"Requiring software vendors to build intercept functionality into their products is unwise and will be ineffective, with the result being serious consequences (PDF) for the economic well-being and national security of the United States," wrote security experts in a report earlier this year, when evaluating CALEA 2, a new FBI-proposed law mandating backdoors in tech products.

Individuals or organizations who want real end-to-end secure voice applications already have at least two strong options: the open source Signal (iOS)/RedPhone (Android), or Silent Circles paid security suite.

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Lucian Armasu
Lucian Armasu is a Contributing Writer for Tom's Hardware US. He covers software news and the issues surrounding privacy and security.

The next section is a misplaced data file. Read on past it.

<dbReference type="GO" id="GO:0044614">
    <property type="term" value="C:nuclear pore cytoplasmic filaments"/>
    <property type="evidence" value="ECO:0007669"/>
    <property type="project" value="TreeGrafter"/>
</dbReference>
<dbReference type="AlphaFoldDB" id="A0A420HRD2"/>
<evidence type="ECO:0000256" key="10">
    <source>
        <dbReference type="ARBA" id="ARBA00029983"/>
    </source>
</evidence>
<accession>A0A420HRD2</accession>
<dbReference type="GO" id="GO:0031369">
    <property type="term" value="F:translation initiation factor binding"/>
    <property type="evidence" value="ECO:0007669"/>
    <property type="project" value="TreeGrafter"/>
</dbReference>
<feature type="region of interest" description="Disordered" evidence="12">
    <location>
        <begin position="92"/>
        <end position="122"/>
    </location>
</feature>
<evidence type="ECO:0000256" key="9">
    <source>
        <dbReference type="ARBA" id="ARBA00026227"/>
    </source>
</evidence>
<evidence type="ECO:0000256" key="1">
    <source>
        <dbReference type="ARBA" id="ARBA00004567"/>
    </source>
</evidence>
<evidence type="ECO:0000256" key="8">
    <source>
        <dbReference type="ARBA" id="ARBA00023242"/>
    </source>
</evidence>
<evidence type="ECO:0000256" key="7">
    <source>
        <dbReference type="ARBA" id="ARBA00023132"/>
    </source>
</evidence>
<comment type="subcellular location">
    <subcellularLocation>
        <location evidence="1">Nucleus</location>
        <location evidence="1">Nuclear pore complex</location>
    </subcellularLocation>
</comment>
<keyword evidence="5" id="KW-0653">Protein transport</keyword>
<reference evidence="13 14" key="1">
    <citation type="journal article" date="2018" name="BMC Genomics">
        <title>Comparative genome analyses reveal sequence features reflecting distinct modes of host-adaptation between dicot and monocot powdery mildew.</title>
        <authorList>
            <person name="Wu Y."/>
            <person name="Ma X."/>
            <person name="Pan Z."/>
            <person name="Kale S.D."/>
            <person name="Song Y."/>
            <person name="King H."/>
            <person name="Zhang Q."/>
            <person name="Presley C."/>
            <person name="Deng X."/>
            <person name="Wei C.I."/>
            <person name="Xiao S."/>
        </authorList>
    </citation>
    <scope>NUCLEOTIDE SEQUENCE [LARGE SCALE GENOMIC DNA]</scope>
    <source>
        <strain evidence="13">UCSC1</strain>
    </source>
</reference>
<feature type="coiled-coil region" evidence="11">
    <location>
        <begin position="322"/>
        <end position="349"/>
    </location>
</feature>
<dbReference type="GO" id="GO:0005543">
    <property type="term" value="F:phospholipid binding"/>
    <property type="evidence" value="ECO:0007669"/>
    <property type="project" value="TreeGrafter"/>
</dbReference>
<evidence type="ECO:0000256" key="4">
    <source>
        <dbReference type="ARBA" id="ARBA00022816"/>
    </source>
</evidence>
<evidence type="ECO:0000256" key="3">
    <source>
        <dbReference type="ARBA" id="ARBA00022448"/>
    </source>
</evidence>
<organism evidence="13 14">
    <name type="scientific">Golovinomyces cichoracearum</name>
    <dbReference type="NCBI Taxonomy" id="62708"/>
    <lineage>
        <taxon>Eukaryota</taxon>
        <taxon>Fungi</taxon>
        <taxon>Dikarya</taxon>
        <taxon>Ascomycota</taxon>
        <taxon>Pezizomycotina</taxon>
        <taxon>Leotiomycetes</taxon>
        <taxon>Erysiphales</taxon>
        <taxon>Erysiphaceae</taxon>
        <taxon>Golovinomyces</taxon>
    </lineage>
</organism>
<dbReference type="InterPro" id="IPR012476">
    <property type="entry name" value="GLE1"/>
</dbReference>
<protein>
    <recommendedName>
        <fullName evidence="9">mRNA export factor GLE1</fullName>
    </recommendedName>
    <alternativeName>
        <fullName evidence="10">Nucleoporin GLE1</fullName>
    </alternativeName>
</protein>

• Christopher1
    Verizon just made it so that no one will use this 'secure' app ever who is truly concerned about privacy. Verizon, get a clue: NO BACKDOORS ARE ACCEPTABLE! Tell the government where to stick their backdoors.
    Reply
  • LordConrad
    This is Verizon, is anyone really surprised by this?

    I left Verizon a year ago because I was tired of their lies and high prices, and I've never been happier.
    Reply
  • stansboy1
    Here's a theory........Those in power (note I don't say Government) start a long historical series of viruses, trojans and malware in general. Which causes the general populace to run for security software, which already has back doors built into it by agreement (or under threat) with the those software houses that produce said software. Job done....we run like lemmings to what we believe is safety, or not ?

    Its seems strange that two top security software executives have become persona non grata in the last few years, perhaps they didn't want to play anymore ? Think Norton and Kaspersky.
    Reply
  • AndrewMD